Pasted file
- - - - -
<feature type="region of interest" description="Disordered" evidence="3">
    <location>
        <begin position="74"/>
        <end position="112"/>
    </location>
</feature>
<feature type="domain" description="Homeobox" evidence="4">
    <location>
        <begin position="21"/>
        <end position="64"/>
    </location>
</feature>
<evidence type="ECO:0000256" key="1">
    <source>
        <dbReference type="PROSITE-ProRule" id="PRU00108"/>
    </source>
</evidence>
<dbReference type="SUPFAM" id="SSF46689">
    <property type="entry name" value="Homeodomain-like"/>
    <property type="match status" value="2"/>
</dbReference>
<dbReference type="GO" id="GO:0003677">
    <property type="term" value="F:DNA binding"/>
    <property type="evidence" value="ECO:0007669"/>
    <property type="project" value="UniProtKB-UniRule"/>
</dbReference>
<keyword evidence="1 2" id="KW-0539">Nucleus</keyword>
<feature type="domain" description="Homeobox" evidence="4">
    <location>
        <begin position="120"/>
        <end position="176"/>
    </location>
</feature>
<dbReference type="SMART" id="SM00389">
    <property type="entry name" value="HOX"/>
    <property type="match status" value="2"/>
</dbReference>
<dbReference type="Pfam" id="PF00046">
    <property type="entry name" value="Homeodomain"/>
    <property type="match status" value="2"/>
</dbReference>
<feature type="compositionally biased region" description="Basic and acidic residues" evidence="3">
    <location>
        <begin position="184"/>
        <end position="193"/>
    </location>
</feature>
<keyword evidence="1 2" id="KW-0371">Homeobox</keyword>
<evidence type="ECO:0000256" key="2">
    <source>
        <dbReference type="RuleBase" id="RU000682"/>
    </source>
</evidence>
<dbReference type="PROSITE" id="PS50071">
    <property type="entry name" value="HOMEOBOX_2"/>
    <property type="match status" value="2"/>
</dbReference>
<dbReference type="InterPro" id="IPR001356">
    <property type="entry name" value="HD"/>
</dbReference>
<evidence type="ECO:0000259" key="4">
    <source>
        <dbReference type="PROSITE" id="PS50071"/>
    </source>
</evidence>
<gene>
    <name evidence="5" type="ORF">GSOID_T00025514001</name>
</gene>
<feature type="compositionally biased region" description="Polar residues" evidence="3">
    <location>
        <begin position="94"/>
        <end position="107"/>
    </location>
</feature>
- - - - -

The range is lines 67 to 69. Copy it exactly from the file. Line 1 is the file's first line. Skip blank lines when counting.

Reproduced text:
    <name evidence="5" type="ORF">GSOID_T00025514001</name>
</gene>
<feature type="compositionally biased region" description="Polar residues" evidence="3">